Gray specks on the screen show her cells that scientists reprogrammed with the goal of zeroing in on a custom medicine. McPherson co-founded the lab, Everlum Bio, to spark a treatment for Rose — and others like her. A regarded singer-songwriter, McPherson never imagined going into drug development.

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Vlad Coric, Biohaven CEO

Vlad Coric charts course for new Bio­haven with neu­ro­science push and Big Phar­ma vets on board

What’s Biohaven without its CGRP portfolio? That’s what CEO Vlad Coric is tasked with deciding as he maps out the new Biohaven post-Pfizer takeover.

Pfizer officially scooped up Biohaven’s CGRP assets on Monday, including blockbuster migraine drug Nurtec and the investigational zavegepant, for $11.6 billion. As a result, Coric spun the broader pipeline into an independent company on Tuesday — with the same R&D team behind Nurtec but about 1,000 fewer staffers and a renewed focus on neuroscience and rare disease.

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As­traZeneca de­buts an­noy­ing pur­ple ‘Phil’ crea­tures, per­son­i­fied asth­ma eosinophils ‘be­hav­ing bad­ly’

There are some odd-looking purple creatures lurking around the halls of AstraZenca lately. The “Phil” character cutouts are purple, personified eosinophils with big buggy eyes and wide mouths, and they’re a part of AZ’s newest awareness effort to help people understand eosinophilic asthma.

The “Asthma Behaving Badly” characters aren’t only on the walls at AZ to show the new campaign to employees, however. The “Phils” are also showing up online on the campaign website, and in digital and social ads and posts on Facebook and Instagram.

Christophe Bourdon, Leo Pharma CEO

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As Leo Pharma aims to take on heavyweight champ Dupixent in atopic dermatitis, the company is launching “AD Days Around the World,” an awareness campaign documenting real patient stories across Europe.

The project, unveiled on Monday, spotlights four patients: Marjolaine, Laura, Julia and África from France, Italy, Germany and Spain, respectively, in short video clips on the challenges of living with AD, the most common form of eczema.

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Jeff Mar­raz­zo has found a buzzy new biotech cause to cham­pi­on. And once again, he's all in

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The fact that he stayed around for a couple of years after Roche’s $4.3 billion Spark buyout, making sure the organization he founded weathered Covid-19, is one example. And that came after he carefully guided the company to the first-ever US approval of a gene therapy — no easy task.

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Marc Dunoyer, Alexion CEO (AstraZeneca via YouTube)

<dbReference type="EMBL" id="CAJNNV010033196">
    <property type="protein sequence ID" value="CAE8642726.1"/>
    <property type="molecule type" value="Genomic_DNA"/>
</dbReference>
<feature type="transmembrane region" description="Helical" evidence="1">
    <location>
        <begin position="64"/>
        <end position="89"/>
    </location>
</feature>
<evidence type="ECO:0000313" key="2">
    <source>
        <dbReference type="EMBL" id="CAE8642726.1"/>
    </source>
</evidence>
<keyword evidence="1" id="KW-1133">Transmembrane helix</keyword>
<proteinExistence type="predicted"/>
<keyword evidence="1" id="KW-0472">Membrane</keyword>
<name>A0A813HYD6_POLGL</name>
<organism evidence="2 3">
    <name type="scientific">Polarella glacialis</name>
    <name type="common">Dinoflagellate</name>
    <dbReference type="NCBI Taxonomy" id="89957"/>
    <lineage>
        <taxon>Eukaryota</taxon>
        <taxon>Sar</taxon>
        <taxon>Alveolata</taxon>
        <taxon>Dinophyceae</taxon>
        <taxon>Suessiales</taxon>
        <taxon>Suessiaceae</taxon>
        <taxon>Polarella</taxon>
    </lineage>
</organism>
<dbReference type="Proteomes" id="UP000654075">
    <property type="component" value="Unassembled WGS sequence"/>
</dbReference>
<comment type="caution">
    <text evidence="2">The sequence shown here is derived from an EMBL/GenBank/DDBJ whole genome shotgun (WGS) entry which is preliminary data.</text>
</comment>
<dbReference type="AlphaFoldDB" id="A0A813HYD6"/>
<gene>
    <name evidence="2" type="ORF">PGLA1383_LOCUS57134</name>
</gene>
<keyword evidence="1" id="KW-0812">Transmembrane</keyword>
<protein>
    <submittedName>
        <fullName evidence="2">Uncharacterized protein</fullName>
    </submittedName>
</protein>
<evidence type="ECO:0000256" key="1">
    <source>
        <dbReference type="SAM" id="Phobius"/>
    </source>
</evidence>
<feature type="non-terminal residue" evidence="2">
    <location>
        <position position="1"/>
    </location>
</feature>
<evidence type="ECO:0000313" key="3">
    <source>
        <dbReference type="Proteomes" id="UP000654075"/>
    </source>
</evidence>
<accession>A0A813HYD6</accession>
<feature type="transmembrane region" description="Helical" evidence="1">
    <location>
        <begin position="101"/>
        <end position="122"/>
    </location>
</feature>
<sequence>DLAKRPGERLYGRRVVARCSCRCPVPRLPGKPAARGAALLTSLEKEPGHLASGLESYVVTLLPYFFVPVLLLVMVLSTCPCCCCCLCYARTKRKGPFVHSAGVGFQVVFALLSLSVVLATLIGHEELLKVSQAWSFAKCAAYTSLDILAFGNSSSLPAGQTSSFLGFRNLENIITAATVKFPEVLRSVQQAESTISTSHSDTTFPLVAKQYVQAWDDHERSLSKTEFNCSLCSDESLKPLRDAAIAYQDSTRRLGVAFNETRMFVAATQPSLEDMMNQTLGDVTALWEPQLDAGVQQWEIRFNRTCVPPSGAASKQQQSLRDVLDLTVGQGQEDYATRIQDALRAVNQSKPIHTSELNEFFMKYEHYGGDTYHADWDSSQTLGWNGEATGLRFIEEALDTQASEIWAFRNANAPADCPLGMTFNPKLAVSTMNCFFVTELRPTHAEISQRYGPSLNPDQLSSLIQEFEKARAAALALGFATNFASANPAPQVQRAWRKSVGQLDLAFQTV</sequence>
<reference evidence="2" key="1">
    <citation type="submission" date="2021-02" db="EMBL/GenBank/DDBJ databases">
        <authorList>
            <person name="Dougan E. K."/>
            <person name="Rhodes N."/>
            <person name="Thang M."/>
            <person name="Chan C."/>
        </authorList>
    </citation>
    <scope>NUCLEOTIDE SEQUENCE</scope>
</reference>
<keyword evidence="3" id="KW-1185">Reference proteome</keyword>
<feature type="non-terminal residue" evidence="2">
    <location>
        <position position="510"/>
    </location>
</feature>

Up­dat­ed: As­traZeneca nabs a small rare dis­ease gene ther­a­py play­er for 667% pre­mi­um

AstraZeneca is kicking off the fourth quarter with a little M&A Monday for a gene editing player recently overcoming a second clinical hold to its only program in human studies.

The Big Pharma and its subsidiary Alexion are buying out little LogicBio for $2.07 per share. That’s good for a massive 667% premium over its Friday closing price, when it headed into the weekend at 27 cents and just weeks after Nasdaq said LogicBio would have to delist, which has been put on hold as the biotech requests a hearing. It’s one of two biotech deals to commence October, alongside the news of Incyte buying a vitiligo-focused biotech.

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Dave Marek, Myovant CEO

My­ovant board balks as ma­jor­i­ty own­er Sum­it­o­mo swoops in with a $2.5B deal to buy them out

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But these other investors at Myovant want more than what the Japanese pharma company is currently offering to pay at this stage.

Sumitomo is bidding $22.75 a share for the outstanding stock, which now represents 48% of the company after Sumitomo bumped its ownership since the original deal with Roivant. Myovant, however, created a special committee on the board, and they’re shaking their heads over the offer.

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Ying Huang, Legend CEO

Lentivi­ral vec­tor ramp-up: J&J and Leg­end to in­vest $500M in New Jer­sey man­u­fac­tur­ing to sup­port Carvyk­ti

In response to a question on manufacturing scale at Legend Biotech’s R&D day yesterday, the company’s top exec said its partnership with Johnson & Johnson will be doubling its investment in its New Jersey manufacturing center and will be investing a total of $500 million.

With an eye on their BCMA-directed CAR-T therapy Carvykti (cilta-cel), approved in February as a fifth-line treatment for multiple myeloma, Legend CEO Ying Huang said that the ramp-up in production and the decision to manufacture its own lentiviral vectors — currently in shortage worldwide — means they won’t have to deal with that shortage.